The sky is clouded unlike my mind which is clear and focused. Peeking blue sky taunts the six others joining me on this third evening in June, a Monday. As cold as Minnesota can get, the briskness in the air is abnormal for this late in the spring. Nevertheless each person in our group, a friend or family member, is too excited to notice the cold. None but one has ever been stand up paddle boarding and none but one has ever asked the woman of their dreams for her hand in marriage. This is the night I tell my best friend what she means to my experience and why she is my favorite part of life.
Some group members tag along to witness my display of manhood, though I am sure the adventure was a more convincing factor. We all happily sign our lives away and load into the van one by one. At this moment the van feels more like the magic school bus or the yellow submarine. Enchanted, I look at my Abigail with a practiced smile and she knows something serious is going on in my head. I know that to her the proposal is more important than the wedding ceremony. I try to hold back my enthusiasm.
We drive for a short while, unload the van, and suit up with the appropriate gear: a paddle, life jacket, and knowledge of the river. I am more ready than anyone to conquer this river of life and I know it. The mighty Mississippi, much like marriage, is feared by many and respected by most. This woman is exactly what I had been looking for, though more beautiful than imagined. Due to her loving nature my parents joke that she is going to be great with kids, especially after being a full-time life coach for yours truly. After an informative paddle instruction everyone is prepared to walk on water with Stand Up Minnesota. We shove off shore into a tranquil float, paddles in hand, our knees on the boards.
“Standing up on the board is easy once you get your sea-legs,” I assure the group. When looking at my parents I see Abigail and myself thirty years from now laughing while we try out the latest craze in recreation. Maybe we will be skate-wakeboarding behind personal hovercraft, or we will be glissading a mountainside with a pedal-powered toboggan; hopefully by 2043 every household has one of those hydro-powered jetpacks.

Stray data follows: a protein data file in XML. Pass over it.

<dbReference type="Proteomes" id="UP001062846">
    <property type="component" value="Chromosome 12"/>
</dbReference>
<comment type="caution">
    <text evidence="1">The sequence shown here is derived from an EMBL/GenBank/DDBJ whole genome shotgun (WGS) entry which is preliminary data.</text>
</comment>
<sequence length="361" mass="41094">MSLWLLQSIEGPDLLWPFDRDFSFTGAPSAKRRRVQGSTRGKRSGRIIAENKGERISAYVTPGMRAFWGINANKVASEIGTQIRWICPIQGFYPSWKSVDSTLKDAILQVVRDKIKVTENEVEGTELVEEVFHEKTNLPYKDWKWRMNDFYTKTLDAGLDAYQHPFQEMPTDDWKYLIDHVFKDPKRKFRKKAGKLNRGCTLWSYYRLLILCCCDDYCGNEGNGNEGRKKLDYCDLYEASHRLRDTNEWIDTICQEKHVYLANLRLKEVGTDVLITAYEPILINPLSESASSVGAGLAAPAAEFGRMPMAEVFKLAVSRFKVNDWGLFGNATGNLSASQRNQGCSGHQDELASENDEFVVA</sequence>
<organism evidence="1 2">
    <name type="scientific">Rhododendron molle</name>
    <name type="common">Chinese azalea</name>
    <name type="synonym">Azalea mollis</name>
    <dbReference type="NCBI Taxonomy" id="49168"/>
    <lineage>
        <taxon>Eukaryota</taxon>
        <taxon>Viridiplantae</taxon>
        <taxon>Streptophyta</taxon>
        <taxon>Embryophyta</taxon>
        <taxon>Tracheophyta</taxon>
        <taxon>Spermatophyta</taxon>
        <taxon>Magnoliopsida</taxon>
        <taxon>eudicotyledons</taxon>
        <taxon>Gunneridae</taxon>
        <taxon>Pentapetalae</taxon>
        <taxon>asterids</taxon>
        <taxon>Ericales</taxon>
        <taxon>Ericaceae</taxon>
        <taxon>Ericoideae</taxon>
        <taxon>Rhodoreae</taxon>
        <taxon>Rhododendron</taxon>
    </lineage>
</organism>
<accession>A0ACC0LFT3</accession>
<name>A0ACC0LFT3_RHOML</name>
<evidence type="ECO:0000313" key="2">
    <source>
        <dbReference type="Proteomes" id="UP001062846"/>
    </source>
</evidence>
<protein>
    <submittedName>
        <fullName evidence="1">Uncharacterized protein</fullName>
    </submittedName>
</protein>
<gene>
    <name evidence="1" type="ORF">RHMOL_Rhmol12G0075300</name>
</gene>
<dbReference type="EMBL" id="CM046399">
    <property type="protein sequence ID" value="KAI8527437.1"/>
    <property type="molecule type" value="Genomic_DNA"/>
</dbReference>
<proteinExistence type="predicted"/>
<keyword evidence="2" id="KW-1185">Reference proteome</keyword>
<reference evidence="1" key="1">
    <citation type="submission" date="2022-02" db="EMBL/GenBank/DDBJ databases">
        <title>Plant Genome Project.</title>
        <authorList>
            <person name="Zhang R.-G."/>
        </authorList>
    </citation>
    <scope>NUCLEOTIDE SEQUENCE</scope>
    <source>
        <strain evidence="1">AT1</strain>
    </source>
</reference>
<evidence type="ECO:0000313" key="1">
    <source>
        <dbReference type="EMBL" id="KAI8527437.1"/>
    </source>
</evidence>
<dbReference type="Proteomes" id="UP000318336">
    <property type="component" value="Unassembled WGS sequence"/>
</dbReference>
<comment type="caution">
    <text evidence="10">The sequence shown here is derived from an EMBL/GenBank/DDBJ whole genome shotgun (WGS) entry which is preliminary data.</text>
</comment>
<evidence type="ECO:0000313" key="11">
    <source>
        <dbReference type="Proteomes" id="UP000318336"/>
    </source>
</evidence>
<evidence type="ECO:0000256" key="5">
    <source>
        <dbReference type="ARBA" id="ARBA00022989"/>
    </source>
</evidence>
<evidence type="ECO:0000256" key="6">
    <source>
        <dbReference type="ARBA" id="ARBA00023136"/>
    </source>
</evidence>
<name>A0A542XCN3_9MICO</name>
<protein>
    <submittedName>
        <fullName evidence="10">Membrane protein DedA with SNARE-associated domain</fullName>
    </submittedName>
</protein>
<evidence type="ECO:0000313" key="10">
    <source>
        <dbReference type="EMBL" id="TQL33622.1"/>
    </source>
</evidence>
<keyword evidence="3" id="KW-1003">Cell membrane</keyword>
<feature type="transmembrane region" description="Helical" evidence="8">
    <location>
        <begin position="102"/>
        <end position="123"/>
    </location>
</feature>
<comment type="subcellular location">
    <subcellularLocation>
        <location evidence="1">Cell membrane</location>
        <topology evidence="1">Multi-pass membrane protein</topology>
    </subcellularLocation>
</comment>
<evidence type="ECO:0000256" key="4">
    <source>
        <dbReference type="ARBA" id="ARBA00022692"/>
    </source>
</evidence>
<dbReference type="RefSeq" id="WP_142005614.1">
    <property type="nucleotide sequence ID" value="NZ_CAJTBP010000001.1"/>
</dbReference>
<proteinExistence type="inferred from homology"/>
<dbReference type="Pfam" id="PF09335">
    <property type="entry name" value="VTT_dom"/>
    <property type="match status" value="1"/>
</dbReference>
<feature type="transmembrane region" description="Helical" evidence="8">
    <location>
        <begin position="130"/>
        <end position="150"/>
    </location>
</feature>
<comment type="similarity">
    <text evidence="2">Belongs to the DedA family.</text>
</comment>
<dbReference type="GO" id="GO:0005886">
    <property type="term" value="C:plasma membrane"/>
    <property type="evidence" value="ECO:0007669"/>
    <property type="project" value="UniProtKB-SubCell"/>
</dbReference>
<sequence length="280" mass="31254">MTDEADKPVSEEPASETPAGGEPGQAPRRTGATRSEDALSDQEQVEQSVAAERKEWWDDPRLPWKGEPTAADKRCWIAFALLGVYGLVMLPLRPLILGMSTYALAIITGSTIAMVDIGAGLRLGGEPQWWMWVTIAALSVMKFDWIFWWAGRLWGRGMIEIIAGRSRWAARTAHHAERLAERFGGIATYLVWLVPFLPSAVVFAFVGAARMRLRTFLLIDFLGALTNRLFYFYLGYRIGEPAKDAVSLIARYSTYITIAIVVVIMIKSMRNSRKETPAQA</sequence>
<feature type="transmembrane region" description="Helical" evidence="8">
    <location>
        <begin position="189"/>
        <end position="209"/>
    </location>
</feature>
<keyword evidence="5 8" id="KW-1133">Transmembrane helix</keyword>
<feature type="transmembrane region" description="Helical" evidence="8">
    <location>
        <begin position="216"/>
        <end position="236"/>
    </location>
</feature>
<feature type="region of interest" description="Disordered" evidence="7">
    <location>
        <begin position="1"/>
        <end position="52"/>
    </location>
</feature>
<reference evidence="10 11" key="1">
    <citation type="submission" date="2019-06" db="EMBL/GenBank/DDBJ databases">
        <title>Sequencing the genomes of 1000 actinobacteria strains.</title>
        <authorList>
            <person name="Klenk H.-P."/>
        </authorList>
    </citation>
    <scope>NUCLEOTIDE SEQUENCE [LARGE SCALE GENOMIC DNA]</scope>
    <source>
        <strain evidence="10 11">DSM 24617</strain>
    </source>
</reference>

I pause to really absorb the natural world along the shorelines which contrasts nicely with the picturesque St. Paul skyline; I am in what most would call heaven. Little does Abigail know her great-great-grandmother’s engagement ring is in my swimsuit pocket; I get that full-bodied feeling when you know a scene is something that will never be forgotten. She is the most enthralling noun I have been able to find anywhere. She is exciting enough for me to sell my beloved dirt bike months prior in preparation to finance a ring.
Finally Raspberry Island is in sight, over two hours after shoving off, and my composure is barely kept together. We land on the Eastern side of the island greeted by our relief person with Stand Up Minnesota. This is it. The moment is here. Everyone is standing around awkwardly. Some know what is about to happen, some do not. I grab my gorgeous girl by the hand and escort her toward the bandstand on the island under the pretense that I want her to imagine my future band playing up on the stage. The sky is a little pink with the sun setting on the buildings. I give Austin the signal behind Abigail’s back to provoke him into firing up the GoPro camera and my parents follow suit. The adventure, thus far, has been recorded – I want to make sure we get this too. I pull out my speech and she knows exactly what I have been up to. I begin funny and end on a serious note instigating some waterworks, as planned. The speech was five minutes long.
“Abigail Ruth Sheldon, will you marry me?” My heart pounds like that of the class clown after a disruption.
….”Yes!” She states while nodding and smiling. Happiness engages.
Looking back I still ask myself, “That day, the sky was cloudy?”